In a survey by GlobalWebIndex, 80% of the folks surveyed globally own a smartphone. If you look at the number of physicians surveyed in 2012 by Booz & Company, 85% use or own a smartphone. I would not be surprised if that percentage is even higher. Let’s think about all of the grandparents that we originally thought would have problems using technology; guess what, they are all using it now to Skype with the grandkids or using Facebook to keep in touch with family and friends. With the generation gap in technology adoption a non-issue anymore, mobile will be the platform of choice with the smartphone as the main access device.
Mobile Health Apps:
Mobile health applications are growing at a tremendous rate. In 2012, there were about 44M mobile health apps in the market with a projection of 144M mobile health apps by 2016 (Juniper Research). That projection is on target since according to the latest stat, there are currently about 100M mobile health apps on the market. CapGemini estimates that 4M mobile apps are downloaded daily. Consumers are downloading mobile apps from symptom checkers to fitness tracking and monitoring. The providers and healthcare system, on the other hand, are creating mobile apps to increase patient engagement, to allow for patient access to their medical information, to e-mail their physician’s office, request appointments, view test results, pay bills, and the list goes on.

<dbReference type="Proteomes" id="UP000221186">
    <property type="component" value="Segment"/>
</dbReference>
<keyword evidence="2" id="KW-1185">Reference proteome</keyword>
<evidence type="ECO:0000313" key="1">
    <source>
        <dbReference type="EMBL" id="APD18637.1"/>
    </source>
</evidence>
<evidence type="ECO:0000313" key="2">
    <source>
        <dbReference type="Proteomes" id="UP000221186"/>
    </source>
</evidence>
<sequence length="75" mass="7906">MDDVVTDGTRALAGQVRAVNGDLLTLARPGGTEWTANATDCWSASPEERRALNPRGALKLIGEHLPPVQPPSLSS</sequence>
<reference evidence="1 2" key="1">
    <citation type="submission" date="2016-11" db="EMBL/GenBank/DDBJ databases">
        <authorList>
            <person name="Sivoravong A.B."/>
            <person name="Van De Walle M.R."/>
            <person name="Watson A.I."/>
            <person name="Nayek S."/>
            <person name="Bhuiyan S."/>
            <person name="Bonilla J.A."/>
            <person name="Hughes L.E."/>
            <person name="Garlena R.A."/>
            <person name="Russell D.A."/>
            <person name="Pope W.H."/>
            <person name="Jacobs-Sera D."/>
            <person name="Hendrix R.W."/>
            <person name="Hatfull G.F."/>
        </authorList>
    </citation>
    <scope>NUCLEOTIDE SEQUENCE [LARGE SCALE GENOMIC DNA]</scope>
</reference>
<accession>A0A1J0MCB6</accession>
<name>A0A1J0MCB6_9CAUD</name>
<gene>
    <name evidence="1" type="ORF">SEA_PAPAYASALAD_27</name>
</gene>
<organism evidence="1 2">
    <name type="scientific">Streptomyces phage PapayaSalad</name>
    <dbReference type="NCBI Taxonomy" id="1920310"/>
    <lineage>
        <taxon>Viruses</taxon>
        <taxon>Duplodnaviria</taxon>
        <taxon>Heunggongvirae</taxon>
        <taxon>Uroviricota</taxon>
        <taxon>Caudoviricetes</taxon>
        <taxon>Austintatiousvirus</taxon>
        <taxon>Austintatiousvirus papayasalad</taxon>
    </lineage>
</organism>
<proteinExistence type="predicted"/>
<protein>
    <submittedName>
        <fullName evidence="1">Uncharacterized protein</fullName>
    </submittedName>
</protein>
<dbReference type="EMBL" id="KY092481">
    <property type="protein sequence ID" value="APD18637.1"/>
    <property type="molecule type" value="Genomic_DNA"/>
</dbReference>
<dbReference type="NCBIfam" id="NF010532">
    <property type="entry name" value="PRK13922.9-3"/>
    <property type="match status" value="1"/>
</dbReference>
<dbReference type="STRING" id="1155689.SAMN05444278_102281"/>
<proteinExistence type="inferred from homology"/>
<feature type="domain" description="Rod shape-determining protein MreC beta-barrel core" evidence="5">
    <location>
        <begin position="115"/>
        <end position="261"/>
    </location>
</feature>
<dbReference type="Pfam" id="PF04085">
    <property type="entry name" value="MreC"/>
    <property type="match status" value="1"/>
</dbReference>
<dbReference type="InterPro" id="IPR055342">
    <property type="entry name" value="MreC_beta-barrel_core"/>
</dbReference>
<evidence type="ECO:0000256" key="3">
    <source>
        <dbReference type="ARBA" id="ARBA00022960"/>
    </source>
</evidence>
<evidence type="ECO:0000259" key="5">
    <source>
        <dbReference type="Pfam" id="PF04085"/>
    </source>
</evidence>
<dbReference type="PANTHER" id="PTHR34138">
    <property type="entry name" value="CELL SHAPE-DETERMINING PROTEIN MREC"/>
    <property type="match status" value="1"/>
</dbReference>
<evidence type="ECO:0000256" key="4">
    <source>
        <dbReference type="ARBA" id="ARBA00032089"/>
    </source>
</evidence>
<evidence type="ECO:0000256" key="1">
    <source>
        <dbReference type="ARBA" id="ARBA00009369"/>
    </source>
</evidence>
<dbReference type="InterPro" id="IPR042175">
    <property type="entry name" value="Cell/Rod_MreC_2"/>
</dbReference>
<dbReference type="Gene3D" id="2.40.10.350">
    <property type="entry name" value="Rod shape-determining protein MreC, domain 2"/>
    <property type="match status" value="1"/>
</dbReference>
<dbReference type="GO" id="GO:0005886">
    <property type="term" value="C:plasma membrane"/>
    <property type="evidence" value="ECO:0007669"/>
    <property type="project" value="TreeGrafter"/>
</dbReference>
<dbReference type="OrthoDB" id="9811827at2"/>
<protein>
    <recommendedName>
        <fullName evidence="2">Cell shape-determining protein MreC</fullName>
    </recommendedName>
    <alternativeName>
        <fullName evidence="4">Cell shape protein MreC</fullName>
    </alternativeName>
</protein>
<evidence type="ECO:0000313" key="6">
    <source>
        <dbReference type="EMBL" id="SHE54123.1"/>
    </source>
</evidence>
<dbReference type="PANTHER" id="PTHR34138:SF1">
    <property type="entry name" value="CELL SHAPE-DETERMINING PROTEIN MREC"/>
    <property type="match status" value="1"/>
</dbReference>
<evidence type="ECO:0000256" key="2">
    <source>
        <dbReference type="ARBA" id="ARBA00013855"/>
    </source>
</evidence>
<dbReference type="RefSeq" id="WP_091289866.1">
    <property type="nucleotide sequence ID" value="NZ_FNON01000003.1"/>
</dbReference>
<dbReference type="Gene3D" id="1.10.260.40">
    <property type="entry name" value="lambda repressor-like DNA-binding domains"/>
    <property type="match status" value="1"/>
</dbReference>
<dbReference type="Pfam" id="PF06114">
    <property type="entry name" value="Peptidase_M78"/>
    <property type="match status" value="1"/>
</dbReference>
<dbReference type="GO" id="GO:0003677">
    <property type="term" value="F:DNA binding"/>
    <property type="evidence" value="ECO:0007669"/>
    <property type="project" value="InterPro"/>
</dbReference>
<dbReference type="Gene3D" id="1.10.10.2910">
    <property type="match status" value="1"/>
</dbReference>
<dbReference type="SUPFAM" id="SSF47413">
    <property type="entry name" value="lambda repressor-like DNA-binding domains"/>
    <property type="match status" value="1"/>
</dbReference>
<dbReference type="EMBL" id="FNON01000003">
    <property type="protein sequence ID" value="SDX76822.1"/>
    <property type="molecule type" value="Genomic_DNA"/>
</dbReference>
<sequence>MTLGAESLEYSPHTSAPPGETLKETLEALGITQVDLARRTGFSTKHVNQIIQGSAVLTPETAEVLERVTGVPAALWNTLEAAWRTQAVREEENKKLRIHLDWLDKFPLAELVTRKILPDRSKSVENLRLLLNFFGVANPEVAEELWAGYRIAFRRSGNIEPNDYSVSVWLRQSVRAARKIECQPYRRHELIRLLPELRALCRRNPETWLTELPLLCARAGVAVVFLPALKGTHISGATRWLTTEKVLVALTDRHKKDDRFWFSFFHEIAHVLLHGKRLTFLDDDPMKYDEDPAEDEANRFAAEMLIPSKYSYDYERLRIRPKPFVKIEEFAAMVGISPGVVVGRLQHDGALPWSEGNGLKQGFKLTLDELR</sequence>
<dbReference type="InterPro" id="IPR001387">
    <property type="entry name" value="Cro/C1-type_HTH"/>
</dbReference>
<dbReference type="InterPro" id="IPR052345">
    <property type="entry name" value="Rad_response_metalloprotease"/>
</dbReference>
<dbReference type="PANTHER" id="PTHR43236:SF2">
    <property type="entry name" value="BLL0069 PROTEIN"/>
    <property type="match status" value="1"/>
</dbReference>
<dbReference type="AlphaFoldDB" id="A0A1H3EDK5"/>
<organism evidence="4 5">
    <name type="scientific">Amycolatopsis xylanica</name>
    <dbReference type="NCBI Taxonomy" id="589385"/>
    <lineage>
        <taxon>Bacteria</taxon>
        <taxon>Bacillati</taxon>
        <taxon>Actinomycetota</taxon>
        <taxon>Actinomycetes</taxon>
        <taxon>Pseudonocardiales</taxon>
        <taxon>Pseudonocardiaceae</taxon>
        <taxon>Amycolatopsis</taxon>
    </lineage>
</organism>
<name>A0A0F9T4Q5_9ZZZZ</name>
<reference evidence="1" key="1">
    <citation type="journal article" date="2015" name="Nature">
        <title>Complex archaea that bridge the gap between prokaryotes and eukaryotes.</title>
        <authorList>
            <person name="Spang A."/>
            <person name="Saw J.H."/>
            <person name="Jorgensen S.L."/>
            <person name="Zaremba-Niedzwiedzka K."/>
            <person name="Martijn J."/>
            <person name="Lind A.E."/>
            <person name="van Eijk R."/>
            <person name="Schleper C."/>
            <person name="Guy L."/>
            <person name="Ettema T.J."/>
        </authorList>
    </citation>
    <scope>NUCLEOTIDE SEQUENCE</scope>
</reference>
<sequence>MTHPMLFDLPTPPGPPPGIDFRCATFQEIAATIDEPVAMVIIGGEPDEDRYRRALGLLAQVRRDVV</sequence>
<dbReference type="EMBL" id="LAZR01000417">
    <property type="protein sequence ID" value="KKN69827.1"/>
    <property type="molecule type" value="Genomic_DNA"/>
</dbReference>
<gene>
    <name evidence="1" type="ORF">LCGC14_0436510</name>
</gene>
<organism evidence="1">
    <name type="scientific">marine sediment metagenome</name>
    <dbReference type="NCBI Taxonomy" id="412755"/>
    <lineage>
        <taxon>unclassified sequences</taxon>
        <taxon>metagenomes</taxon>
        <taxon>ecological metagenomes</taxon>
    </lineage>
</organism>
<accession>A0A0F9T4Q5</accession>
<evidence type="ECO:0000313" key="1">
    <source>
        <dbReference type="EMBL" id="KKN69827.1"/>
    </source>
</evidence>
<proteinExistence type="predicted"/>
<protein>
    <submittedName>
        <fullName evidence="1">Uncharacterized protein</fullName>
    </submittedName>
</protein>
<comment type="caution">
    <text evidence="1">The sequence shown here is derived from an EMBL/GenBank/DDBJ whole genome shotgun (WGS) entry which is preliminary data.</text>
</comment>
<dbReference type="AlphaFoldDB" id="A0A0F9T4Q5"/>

Wearable technology is becoming popular and it is becoming part of people’s daily routine. This revolutionary technology will empower patients, doctors, and the clinical staff. As we move towards big data in the enterprises, let’s also keep in mind the data that we will have on our health. We see Fitbit on wrists everywhere to track steps and fitness activities; in addition, we are seeing the rise of trackers to track sleep patterns, calorie food intake, blood pressure, and many others. This is just the beginning as we progress and have data that will allow us to be proactive in our health, with the goal of having relevant data so that individuals can take action.
Virtual medical consultation will be the preferred route for medical treatment in the future. Telehealth, which allows patients to connect with doctors using mobile devices and video chat, is gaining traction as a cost-effective way for patients to receive care and will completely change our view of the traditional doctor’s visit. As technology in telemedicine expands, it will allow us to effectively perform the following:
Monitor and treat patients with chronic conditionsConnect rural parts of the world to provide careRemote ICU monitoring
Mobile healthcare is clearly on the rise and it will be the platform of choice between the provider and the patient. Pew Research conducted a survey in 2010 for the United States and at that time at least four out of five adults own a smartphone aka mini-computer. I expect that number to be higher in 2015 with an upward trajectory. I believe that healthcare will be moving towards a retail model where the consumers have increased mobile transactions and mobile will be the platform of choice. Healthcare will follow as the consumer expects the same level of service with healthcare transactions.
The line between consumer a consumer mHealth app and a regulated medical device comes down to what kind of user data is being collected and how it’s being used. Reade Harpham When is an app more than an app?